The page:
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Pamela Rose, Wild Women of Song

Photo of Pamela Rose, Wild Women of Songcourtesy of the artist

How would you describe your music?

Mainstream jazz and blues.

What is your role in your band? In the studio? In business or marketing decisions?

Band Leader - Co-producer. While I invite a healthy amount of input from my musicians, I do always have a strong sense of how I think it should sound. Marketing, business, bookings, thta's the job we all hate, but it does seem that if you are promoting something you believe in, you've got to do it yourself.

Describe your gear.

This new show I'm performing in right now tells the story of the women songwriters of the class jazz and blues era (Alberta Hunter through the early 50's), and we project slides of the women on a screen while I tell stories and we performn their songs. So....these days I need a laptop and projector, and I've never been too proud to haul the p.a. system.

Related Themes: Gear

Do you think being a woman and a musician is different from being a man and a musician? If so, how? Was there a moment that made a difference clear to you?

"It's changed so much since the days I started out, when women were supposed to be 'chick singers' and cook dinner for the guys and clean up after rehearsals. (I kid you not). I used to feel that I had to sing powerful strong songs so as not to get pigeon holed as the 'ballad singer' (chick singer).

My last CD which was about the women jazz composers naturally featured a lot of great women players. I'm happy to report in that I can't close my eyes and say that there's a 'women' style of playing that's qualitatively unique or different than the men's style. We've come a long way, and I work with some pretty bad ass women musicians.

And of course, let's discuss the fact that to have a boyfriend or husband in this business, he better have a good healthy ego, able to handle that you are getting flirted with from stage or off stage. The male musician 'band wives' go to all the gigs, but the husbands don't, for sure. "

Related Themes: Off The Clock Advice

Do you see differences between generations of women musicians?


It used to be hard to find a really strong woman drummer, now there's scores of young women who are fantastic. and guitarists, too.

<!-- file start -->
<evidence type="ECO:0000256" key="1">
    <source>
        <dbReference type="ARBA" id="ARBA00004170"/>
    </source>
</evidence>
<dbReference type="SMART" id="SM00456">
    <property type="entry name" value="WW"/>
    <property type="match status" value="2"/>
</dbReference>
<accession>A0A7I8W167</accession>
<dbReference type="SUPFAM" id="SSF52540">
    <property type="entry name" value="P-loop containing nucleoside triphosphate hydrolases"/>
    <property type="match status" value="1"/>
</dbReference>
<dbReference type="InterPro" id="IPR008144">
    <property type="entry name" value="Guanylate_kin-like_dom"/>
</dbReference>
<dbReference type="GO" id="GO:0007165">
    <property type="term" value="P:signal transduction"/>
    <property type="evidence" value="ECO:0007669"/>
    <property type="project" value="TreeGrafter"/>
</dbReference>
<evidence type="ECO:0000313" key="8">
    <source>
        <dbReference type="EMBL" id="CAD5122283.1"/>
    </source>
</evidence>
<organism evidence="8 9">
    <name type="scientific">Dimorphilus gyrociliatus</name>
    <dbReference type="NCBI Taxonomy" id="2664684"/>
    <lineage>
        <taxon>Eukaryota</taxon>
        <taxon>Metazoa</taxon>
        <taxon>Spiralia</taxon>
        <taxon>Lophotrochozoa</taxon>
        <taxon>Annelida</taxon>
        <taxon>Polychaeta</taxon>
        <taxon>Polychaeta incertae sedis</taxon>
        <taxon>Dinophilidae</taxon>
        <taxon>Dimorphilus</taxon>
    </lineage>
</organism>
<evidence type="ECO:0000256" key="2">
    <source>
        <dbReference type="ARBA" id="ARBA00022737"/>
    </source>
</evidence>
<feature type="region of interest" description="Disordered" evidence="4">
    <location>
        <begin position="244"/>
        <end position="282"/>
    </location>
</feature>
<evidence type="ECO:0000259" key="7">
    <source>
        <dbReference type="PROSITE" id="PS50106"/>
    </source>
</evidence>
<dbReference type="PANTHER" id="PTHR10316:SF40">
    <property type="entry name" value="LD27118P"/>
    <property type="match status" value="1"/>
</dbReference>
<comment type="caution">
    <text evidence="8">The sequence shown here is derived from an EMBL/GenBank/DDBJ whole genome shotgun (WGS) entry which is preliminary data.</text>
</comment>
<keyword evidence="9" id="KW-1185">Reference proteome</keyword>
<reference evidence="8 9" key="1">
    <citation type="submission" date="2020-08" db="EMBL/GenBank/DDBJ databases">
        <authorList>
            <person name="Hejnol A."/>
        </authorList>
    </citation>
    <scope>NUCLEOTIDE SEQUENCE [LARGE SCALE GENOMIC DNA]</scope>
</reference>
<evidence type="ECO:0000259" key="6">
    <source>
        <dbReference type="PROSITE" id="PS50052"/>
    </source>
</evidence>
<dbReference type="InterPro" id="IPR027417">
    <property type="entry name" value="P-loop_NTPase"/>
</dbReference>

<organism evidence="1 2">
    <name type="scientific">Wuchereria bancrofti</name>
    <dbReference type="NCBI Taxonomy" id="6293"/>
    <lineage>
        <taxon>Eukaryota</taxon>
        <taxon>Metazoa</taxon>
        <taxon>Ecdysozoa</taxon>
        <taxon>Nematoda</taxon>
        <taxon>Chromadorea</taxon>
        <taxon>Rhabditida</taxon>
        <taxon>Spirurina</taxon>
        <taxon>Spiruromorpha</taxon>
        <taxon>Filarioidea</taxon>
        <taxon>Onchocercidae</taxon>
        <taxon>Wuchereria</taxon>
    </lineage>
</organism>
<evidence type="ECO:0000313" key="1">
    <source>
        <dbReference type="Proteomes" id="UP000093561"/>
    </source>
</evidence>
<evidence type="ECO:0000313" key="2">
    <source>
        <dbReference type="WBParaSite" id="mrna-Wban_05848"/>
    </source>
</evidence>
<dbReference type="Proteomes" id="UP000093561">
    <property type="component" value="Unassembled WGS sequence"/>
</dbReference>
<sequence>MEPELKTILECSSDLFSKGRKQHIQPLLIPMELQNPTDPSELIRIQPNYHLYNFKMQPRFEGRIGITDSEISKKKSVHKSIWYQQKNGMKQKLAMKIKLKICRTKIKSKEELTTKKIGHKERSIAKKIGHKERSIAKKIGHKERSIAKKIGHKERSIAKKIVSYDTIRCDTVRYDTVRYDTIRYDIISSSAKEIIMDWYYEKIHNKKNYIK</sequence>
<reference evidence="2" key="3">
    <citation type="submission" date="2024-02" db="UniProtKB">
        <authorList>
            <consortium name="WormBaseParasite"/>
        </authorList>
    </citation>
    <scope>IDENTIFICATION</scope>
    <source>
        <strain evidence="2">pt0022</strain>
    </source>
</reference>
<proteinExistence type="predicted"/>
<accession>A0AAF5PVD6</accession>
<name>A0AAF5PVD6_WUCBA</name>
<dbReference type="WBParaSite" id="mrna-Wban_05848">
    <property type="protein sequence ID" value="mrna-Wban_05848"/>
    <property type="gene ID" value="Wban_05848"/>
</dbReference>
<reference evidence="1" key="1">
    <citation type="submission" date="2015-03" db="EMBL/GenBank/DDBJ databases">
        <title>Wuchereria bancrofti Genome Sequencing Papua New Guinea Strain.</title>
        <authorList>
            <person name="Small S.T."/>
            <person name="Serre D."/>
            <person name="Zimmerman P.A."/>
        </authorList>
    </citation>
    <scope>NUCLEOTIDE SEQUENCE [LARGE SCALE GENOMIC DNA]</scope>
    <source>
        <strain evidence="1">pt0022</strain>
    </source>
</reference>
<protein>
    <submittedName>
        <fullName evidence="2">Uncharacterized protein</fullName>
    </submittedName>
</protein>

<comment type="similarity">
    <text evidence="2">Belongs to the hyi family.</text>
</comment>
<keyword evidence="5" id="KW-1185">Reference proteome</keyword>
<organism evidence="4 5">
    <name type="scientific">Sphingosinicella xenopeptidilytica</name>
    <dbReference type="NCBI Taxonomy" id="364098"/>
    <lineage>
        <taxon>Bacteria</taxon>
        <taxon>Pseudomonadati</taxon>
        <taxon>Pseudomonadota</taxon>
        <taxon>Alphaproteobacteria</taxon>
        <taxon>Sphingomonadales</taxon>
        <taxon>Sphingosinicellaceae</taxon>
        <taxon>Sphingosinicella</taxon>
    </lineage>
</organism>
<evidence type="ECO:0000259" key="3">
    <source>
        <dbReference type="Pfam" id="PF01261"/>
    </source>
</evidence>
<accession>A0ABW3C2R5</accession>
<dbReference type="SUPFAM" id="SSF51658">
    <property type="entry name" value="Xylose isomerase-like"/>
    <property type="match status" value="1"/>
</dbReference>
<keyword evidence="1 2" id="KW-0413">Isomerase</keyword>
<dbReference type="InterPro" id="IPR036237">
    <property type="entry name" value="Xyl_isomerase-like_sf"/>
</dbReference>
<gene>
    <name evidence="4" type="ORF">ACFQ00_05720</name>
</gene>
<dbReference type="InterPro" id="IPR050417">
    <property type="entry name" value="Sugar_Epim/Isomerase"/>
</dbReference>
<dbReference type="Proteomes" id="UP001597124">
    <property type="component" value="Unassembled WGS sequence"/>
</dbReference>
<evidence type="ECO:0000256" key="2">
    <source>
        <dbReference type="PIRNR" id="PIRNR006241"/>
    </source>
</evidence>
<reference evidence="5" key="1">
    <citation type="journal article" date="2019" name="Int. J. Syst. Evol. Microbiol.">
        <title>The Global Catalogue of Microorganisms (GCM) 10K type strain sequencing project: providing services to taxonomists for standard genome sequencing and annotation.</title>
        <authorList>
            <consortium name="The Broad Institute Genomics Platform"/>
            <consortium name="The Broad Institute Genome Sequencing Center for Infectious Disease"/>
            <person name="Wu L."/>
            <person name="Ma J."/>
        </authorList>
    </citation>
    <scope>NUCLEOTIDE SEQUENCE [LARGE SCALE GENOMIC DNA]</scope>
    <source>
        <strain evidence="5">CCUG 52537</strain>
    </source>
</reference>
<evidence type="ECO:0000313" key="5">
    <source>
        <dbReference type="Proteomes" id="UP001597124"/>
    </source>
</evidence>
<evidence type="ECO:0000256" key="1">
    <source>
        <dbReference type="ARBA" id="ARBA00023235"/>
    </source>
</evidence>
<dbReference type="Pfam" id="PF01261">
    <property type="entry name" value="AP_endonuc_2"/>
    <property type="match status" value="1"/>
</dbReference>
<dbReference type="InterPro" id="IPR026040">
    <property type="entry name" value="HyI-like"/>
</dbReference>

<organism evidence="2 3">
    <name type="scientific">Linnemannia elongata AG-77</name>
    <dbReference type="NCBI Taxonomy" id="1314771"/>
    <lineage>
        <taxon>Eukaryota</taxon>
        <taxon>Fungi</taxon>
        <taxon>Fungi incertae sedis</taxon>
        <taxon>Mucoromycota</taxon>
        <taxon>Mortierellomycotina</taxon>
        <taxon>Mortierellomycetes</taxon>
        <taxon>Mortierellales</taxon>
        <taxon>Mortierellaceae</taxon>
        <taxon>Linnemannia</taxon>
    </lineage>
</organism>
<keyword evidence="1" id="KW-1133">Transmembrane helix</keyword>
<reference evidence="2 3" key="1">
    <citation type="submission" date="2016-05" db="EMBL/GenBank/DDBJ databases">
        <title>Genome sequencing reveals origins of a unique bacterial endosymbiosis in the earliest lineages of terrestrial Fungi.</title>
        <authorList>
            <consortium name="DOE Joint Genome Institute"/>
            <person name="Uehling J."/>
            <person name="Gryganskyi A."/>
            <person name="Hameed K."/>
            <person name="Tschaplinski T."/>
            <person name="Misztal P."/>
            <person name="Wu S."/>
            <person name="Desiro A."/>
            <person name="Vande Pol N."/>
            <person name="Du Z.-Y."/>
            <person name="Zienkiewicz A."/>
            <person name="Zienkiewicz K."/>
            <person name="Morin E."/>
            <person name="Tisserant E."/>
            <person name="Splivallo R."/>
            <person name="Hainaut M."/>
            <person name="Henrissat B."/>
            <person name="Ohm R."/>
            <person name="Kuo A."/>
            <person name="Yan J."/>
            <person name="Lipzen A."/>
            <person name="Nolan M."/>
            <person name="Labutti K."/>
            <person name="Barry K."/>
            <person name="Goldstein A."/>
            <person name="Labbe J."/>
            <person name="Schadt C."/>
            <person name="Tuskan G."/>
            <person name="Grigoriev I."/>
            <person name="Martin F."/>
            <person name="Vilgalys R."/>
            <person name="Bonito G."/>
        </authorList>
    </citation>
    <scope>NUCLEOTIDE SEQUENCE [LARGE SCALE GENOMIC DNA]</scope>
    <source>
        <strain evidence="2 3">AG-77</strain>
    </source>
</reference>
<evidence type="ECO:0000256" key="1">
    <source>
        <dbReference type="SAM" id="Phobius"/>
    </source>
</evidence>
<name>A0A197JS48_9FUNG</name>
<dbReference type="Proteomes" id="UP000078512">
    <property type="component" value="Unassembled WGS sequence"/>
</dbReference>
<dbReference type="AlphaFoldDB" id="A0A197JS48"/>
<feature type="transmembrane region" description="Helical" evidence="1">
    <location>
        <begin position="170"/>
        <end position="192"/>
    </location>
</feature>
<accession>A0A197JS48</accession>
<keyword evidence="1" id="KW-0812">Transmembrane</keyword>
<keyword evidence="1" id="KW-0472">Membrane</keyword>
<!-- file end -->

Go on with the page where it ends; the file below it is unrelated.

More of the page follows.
I think the men musicians have also become a lot more sensitive - on the band stand, and in terms of process. "

Related Themes: Off The Clock

Did anyone ever give you any valuable advice about making your way in the music industry? What advice would you give to a woman musician just starting out?

"My new show ""Wild Women of Song"" does talk a lot about the unique challenges of having a family and being in music biz. It's hard for anyone to juggle the demands of work chldrend...but so much harder when you are on the road, when you can't promise you'll be there for birthdays or recitals.

And women, I feel, aren't as naturally comfortable promoting themselves as men are - so much of the networking happens from hanging out at parties and in bars, etc. Really difficult on the musician moms, who just can't do those things.

I'm happy to say I've got a wonderful, very supportive, strong minded husband who is not threatened by my lifestyle, and who has had to throw many a birthday party for our kids when I've not been around. "

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Why did you choose to play the instrument you play?

Funny thing - I was always pretty shy; folks that grew up with me are usually pretty surprised when they see me perform as a lead singer. I was always writing and arranging songs, and trying to give them to bands, but when I would sing the song down, I'd be asked to join that band as a singer. So....eventually I just accepted it's a big part of my alter ego.

Related Themes: The First Time